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Vice : new and selected poems
Ai, 1947-2010
Adult Nonfiction PS3551.I2 V53 1999

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From Publishers' Weekly:

It is impossible to reconstruct the explosive initial impact of this poet's early work, which toys with American stereotypes, myths and truths in dramatic monologues that make everyone uncomfortable: "I move off. I let her eat,/ while I get my dog's chain leash from the closet./ I whirl it around my head./ O daughter, so far, you've only had a taste of icing,/ are you ready now for some cake?" In books like Cruelty (1973) and Killing Floor (1979), a midwife describes how "a scraggy, red child comes out of her into my hands/ like warehouse ice sliding down the chute," and the poet recounts how the dead brother of her lover "slides from the black saddle/ like a bedroll of fine velvet" while she makes love on the porch. In her third book, Sin, Ai (pronounced "I") struck an equipoise between narrative force and lyrical grace, represented here in poems such as "The Good Shepherd: Atlanta, 1981" and in several Chaucerian "Tales." The highly compressed lyric poems further evolve into extended narratives over the course of this selection, and by Fate (1991), they begin to turn more regularly toward cultural icons like Jimmy Hoffa and James Dean, while supplying enough of their own wattage to make it work. The newer poems, however, deteriorate into little more than lineated tabloid reportage of the likes of O.J., Monica Lewinsky and David Koresh (labeled "fictions"). While there seems to be an ambitious blurring of art and life attempted in these and other poems on lesser (!) figures, they don't quite yield fresh perspectives, or even the can't-take-your-eyes-from-the-screen force of the originals. Readers will nevertheless appreciate this summary of an impressive career as they await its next installment. (Apr.) (c) Copyright PWxyz, LLC. All rights reserved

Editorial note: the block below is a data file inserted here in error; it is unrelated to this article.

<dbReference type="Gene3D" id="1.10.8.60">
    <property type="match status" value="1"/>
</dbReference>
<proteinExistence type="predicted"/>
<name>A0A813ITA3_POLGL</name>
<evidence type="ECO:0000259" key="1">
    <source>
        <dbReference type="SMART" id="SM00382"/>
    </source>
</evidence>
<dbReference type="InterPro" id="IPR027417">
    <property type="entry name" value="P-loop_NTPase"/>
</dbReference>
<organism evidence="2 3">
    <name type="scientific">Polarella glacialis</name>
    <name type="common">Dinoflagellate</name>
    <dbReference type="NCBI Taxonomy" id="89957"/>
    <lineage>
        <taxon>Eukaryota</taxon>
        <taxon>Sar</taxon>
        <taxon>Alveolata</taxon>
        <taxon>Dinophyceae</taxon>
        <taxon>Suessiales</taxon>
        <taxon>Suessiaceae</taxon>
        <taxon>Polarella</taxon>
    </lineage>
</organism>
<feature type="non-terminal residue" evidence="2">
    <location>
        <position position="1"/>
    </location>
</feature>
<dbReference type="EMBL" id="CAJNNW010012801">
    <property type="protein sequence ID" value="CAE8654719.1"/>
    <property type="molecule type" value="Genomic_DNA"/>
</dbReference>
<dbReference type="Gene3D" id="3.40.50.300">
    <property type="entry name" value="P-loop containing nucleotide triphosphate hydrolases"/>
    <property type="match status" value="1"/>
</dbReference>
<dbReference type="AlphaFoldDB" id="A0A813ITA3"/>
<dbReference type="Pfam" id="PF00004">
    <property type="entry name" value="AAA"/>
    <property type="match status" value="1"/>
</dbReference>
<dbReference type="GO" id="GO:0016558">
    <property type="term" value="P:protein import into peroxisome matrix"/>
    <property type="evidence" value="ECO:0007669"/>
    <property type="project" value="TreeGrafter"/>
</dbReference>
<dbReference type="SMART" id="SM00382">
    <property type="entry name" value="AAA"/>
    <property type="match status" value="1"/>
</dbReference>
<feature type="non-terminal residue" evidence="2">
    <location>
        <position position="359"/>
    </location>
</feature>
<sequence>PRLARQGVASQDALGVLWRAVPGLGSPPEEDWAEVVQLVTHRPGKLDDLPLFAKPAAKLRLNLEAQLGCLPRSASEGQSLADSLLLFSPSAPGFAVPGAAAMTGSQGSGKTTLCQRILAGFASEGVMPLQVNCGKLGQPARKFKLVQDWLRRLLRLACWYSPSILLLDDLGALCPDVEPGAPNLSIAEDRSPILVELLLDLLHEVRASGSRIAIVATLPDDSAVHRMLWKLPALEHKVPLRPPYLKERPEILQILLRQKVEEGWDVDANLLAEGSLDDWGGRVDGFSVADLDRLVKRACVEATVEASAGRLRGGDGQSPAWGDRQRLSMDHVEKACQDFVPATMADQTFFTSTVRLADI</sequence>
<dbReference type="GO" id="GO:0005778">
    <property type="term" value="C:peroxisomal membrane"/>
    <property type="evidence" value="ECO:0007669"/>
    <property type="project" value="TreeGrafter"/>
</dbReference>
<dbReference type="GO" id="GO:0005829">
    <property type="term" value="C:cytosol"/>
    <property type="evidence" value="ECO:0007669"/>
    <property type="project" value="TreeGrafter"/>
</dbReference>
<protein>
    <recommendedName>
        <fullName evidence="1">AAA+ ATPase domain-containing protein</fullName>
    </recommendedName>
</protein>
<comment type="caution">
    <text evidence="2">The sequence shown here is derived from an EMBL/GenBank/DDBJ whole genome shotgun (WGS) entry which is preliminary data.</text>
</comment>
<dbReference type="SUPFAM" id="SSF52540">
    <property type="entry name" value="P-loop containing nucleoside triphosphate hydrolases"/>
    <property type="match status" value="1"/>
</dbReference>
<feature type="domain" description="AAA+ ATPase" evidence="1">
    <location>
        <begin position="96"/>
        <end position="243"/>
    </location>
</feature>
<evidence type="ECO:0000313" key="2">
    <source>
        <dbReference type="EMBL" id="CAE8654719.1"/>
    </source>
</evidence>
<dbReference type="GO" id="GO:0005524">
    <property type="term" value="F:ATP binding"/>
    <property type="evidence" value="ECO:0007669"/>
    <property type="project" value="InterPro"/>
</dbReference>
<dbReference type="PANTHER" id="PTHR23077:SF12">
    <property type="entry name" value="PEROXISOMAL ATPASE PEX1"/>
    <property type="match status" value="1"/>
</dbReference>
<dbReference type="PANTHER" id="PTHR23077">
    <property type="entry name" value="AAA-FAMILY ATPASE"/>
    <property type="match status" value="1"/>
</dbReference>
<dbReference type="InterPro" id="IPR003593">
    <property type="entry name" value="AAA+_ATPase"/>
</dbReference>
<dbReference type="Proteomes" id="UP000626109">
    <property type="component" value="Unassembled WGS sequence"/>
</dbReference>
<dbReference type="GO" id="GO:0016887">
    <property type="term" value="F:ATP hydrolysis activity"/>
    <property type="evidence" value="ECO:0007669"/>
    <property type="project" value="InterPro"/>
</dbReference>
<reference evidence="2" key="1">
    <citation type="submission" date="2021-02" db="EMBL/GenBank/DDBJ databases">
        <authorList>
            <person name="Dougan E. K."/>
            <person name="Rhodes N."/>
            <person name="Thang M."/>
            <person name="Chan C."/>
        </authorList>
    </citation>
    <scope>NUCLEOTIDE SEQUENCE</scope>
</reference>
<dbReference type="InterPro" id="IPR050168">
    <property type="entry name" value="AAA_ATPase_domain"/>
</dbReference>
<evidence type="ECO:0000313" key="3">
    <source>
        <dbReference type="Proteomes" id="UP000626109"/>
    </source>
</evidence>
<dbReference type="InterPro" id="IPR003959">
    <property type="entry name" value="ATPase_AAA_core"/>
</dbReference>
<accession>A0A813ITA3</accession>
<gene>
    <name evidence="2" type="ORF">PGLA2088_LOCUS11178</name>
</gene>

From Library Journal:

Ais poems provide an absorbing, gritty anatomy of desire you cannot satisfy. In this selection of 18 new poems and 58 from five previous books published from 1973 to 1993, agents of emotional and mental abuse describe horrific journeys into malice and the old fear. Transfigured by desire, speakers (a heroin addict, a paparazzo, a racist) who take extreme measures try to unravel the strands of equivocal motivation. What I always wanted/ was release from my own pain/ but theres only the terrible surrender to it, confesses the police officer who committed suicide before he was to receive a medal for rescuing people after the Oklahoma City bombing. Ais willingness to explore moral values in collision shines into the hearts of those doomed to be crushed. In Ice and Rwanda, she highlights the dignity and suffering of ordinary women, victims of inexplicable violence. Redemptive empathy transforms these unadorned narratives into documents that reveal the intense disintegration of body and soul. Richly rewarding, but not for the squeamish.Frank Allen, Northampton Community Coll., Tannersville, PA (c) Copyright 2010. Library Journals LLC, a wholly owned subsidiary of Media Source, Inc. No redistribution permitted.

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